This article flags some of the complexities involved in incorporating a hate crimes legislation into the socio-political and legal context of contemporary India.
Ajita Sharma, Assistant Professor, Jindal Global Law School, O.P. Jindal Global University, Sonipat, Haryana, India.
In December 2017, Shambhu Lal Raigher (a Hindu), brutally killed a Muslim labourer named Afrazul Khan in Rajasthan, without any immediate or individualised cause.
The reason for the killing is attributed to Raigher’s perception of Muslims as those who get romantically involved with Hindu women to lure them into Islam—what has been called the phenomenon of love jihad.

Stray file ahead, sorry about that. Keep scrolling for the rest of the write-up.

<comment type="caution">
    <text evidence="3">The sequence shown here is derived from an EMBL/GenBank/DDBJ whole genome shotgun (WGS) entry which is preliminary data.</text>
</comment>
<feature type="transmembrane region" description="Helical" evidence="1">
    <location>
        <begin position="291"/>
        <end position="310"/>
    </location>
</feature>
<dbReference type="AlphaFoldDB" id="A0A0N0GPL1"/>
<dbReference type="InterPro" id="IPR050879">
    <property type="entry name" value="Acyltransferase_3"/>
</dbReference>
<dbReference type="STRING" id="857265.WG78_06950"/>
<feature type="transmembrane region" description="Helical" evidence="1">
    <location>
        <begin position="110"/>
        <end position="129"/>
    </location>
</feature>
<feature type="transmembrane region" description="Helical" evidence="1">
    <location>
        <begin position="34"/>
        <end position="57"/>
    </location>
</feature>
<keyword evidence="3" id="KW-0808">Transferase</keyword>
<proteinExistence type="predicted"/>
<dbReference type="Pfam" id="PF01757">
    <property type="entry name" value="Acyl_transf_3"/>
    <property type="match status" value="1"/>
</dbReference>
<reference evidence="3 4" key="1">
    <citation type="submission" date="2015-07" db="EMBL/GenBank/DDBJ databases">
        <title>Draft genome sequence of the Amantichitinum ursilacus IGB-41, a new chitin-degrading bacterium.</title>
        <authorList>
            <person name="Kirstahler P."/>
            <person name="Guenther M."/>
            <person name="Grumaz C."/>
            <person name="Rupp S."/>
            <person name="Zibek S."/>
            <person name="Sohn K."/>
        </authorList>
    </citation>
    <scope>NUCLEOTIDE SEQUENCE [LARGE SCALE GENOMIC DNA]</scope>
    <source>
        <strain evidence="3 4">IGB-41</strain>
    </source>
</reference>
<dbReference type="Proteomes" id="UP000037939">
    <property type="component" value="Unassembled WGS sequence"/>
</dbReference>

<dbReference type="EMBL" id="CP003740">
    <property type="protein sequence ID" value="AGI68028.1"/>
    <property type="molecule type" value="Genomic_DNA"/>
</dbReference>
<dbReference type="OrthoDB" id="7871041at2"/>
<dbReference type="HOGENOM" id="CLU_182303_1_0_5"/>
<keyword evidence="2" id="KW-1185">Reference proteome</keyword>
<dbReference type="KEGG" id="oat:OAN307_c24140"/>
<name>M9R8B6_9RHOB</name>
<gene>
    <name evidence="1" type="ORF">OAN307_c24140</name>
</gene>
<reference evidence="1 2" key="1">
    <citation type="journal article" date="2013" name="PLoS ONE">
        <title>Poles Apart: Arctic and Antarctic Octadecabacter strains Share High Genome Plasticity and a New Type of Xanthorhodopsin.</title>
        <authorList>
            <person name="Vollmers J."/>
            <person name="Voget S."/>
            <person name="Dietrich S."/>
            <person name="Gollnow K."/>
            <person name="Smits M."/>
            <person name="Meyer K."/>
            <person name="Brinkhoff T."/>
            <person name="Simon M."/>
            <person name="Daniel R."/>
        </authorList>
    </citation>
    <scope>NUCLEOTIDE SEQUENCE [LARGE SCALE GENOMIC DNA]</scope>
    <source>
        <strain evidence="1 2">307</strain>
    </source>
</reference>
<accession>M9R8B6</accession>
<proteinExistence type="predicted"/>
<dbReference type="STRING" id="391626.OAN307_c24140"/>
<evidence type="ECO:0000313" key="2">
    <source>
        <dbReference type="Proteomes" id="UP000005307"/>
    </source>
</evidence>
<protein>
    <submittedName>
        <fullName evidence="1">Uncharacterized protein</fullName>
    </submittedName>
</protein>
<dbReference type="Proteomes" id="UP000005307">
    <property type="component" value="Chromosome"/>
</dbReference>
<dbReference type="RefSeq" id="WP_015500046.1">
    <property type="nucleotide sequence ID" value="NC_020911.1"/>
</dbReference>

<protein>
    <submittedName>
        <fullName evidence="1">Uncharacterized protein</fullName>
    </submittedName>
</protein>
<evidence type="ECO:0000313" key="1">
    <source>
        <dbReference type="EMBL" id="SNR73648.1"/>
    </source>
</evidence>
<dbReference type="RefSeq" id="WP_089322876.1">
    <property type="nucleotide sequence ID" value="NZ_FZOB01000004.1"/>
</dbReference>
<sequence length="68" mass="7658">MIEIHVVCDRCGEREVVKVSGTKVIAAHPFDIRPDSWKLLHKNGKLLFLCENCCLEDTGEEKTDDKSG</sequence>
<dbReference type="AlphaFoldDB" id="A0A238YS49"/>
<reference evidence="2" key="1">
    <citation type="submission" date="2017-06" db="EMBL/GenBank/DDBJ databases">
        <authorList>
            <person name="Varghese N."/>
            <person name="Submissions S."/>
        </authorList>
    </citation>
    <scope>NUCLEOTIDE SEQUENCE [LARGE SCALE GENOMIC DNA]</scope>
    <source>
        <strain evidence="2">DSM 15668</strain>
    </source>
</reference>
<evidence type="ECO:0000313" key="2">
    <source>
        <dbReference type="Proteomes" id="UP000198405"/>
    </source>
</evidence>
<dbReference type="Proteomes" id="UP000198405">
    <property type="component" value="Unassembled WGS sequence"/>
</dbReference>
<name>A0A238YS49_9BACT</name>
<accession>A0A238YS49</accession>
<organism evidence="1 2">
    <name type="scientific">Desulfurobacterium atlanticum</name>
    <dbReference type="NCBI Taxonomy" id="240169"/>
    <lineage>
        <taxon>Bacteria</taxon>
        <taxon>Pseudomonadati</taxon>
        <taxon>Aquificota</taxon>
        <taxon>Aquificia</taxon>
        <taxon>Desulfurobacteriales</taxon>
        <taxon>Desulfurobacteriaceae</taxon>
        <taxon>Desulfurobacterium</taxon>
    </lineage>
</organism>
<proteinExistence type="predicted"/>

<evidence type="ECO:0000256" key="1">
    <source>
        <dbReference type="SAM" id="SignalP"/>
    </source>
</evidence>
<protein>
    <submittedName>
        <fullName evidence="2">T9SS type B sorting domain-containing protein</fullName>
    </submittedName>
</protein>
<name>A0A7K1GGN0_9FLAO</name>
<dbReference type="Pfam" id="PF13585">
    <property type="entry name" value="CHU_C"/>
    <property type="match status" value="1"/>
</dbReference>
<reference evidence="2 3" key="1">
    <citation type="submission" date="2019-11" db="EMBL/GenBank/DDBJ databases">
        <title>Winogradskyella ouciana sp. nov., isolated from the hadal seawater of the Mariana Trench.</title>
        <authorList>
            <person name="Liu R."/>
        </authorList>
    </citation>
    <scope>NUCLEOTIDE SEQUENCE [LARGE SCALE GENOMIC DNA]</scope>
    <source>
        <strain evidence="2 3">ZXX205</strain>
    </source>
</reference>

In light of this case, this article discusses how the mythical campaign of love jihad—used as a justification for hatred and violence towards Muslim communities—motivates hate crimes.
I also discuss how the current legal framework in India deals with hate crimes, as the existing law does not make a distinction between hate crimes and ordinary crimes. The article flags some of the complexities involved in incorporating a hate crimes legislation into the socio-political and legal context of contemporary India.
Published in: Jindal Global Law Review
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